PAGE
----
Wednesday, December 10, 2014
Puzzles are an intriguing sub-set of postcard collecting themes and rebus designs, where objects are used to substitute for words, are particularly fun for young collectors. If you are trying to interest a child in collecting, this is a good place to start. Whitney published two sets of divided-back rebus Christmas postcards shown in this post. One has gold borders outside of a red-line border and we begin with those. Above you see Santa Claus in the main image, and children feature in the large top images on the postcards below.
These colorful postcards all have messages that seem especially addressed to children.
The second set of rebus Christmas postcards have no borders and some examples can be seen below.
If you are a fan of Whitney designs, you have probably noticed that the popular Nimble Nicks series was illustrated by several different artists. These two rebus series appear to have had different artists, too. Either set is charming and sure to fit into any holiday collection.
This is the last post of 2014 - Thanks for your interest throughout the year and Happy Holidays from Florida!
Wednesday, November 26, 2014
Ernest Nister (1842-1909) is best known for the beautiful children's books his company published in Nuremberg and London in the late 1890s. With intriguing novelty "moving pictures" these books were a popular way to delight children - reproductions of these are available today and would still make a memorable present!
In this post, we take a look at some of the Christmas designs published by Nister on postcards. Nister postcards are flat, using quality illustrations to define the Nister brand. Sometimes embellished with calligraphic sentiments, Nister postcards for various holidays (some wonderful Valentines) may be recognized by the lettering added to the design.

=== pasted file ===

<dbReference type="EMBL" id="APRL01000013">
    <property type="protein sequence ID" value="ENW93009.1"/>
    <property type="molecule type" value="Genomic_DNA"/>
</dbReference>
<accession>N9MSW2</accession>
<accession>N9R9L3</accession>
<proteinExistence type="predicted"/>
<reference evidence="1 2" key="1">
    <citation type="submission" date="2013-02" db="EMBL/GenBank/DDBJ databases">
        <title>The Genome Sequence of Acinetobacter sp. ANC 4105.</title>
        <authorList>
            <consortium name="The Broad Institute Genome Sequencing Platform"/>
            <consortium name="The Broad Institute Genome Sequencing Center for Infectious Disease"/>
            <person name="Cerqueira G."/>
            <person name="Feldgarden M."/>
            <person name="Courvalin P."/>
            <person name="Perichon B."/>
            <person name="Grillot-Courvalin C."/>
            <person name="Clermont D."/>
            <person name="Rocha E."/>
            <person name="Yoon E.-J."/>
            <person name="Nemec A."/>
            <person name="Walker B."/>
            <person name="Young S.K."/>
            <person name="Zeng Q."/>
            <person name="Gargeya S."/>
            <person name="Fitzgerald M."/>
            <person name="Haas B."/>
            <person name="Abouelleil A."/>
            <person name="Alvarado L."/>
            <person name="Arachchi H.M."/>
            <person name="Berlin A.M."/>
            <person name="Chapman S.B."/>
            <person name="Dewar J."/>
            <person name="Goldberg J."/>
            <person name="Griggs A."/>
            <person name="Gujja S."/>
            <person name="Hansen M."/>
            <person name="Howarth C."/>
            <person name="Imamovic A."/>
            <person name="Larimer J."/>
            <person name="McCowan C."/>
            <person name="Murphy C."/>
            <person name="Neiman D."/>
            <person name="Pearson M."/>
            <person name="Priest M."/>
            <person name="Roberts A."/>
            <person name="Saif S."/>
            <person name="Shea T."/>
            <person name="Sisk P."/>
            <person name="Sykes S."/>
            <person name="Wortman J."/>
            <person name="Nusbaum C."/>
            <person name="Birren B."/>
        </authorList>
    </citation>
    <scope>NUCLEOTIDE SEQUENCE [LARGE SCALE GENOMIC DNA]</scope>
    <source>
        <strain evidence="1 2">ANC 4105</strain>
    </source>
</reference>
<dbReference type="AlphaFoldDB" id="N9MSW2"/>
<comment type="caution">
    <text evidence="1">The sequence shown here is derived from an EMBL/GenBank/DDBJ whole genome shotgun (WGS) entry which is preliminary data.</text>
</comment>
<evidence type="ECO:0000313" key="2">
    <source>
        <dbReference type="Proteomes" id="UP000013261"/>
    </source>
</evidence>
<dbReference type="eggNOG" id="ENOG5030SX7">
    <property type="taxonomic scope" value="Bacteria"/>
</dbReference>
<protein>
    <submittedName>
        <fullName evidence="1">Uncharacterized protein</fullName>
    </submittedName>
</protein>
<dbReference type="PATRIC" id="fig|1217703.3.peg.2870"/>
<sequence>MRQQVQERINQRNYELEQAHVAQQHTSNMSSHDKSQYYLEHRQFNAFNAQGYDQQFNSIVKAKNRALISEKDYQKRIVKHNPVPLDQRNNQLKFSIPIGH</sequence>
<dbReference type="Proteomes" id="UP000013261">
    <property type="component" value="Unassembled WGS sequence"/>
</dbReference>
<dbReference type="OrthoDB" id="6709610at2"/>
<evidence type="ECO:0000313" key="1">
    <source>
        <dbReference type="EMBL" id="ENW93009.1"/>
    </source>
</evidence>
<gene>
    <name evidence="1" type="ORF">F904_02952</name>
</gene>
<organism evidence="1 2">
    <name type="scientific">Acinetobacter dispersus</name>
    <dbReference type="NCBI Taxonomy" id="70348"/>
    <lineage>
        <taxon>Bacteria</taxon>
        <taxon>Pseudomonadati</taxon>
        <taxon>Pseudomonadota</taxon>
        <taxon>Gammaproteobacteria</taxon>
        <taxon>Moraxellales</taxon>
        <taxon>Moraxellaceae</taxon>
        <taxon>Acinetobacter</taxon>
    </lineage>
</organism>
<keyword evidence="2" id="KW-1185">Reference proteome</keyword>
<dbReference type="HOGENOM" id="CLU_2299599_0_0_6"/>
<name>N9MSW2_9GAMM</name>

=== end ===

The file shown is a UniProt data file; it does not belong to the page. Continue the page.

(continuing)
We open with a signed Albertine Randall Wheelan design showing a lady in a magnificent red cloak surrounded by little birds. As with all the postcards shown in this post, it has a divided back.
Here is a very different sort of Christmas image, unsigned, with friends out in a snowy landscape. Delicate colors contrast with the bright holly. A number of Nister postcards show images that were originally used in Nister children's books. This may be one of them - also see the last postcard in this post for another image likely re-published from a book.
This elaborate and rather formal design, with the calligraphic poem below, seems to be part of a series of historical Christmas images. It is titled Under the Mistletoe - 1750 and is signed with initials TBS at lower left. This artist is not identified in my Artist-Signed Postcard Guide by Mashburn.
This adorable little girl in holiday red is holding a sprig of mistletoe, which goes nicely with the poetic caption. Both the image and the poem are signed EHD, Ethel DeWees, who is well-known to postcard collectors for her many sweet child designs.
Here are two signed C.E. Brock images with calligraphic quotes for captions. They are numbered on the back 2633 and 2635. Similar in color selection and design, they are some of my favorite Nister Christmas designs - the people are each individuals and the faces are beautifully drawn. The postcard on the right was postmarked 1913.
These pretty young girls out ice-skating on a snowy day with hats, a scarf and a fur muff may have originally appeared in a Nister book - the addition of a holly decoration and caption create a Christmas postcard. Lovely unsigned artwork with strong colors and a lively image.
Sunday, November 16, 2014
Early in my collecting years, I was attracted to postcards from the publisher PFB. We open with an exquisite Angel for Christmas. The attention to detail and the overall superior quality of the artwork makes these postcards stand-outs in any holiday collection. Rich embossing adds to the beauty of all the postcards in this post.
This impressive PFB Angel wears a long dark green gown which is clearly made of velvet. I'm reminded that portrait artists spent years studying how to paint different fabrics, and here on a postcard we find a masterful display of velvet with fur trim.
This Christmas image of children sharing greetings by telephone illustrates another quality of PFB artistry - the naturalistic action of figures on postcards. These children, and the girl giving her doll a ride on the sled below, form lively holiday images.
Although we may recognize the artwork of different PFB artists, the postcard images are not signed. The Santa Claus below is one of a fine Christmas series with soft colors and delicately drawn faces.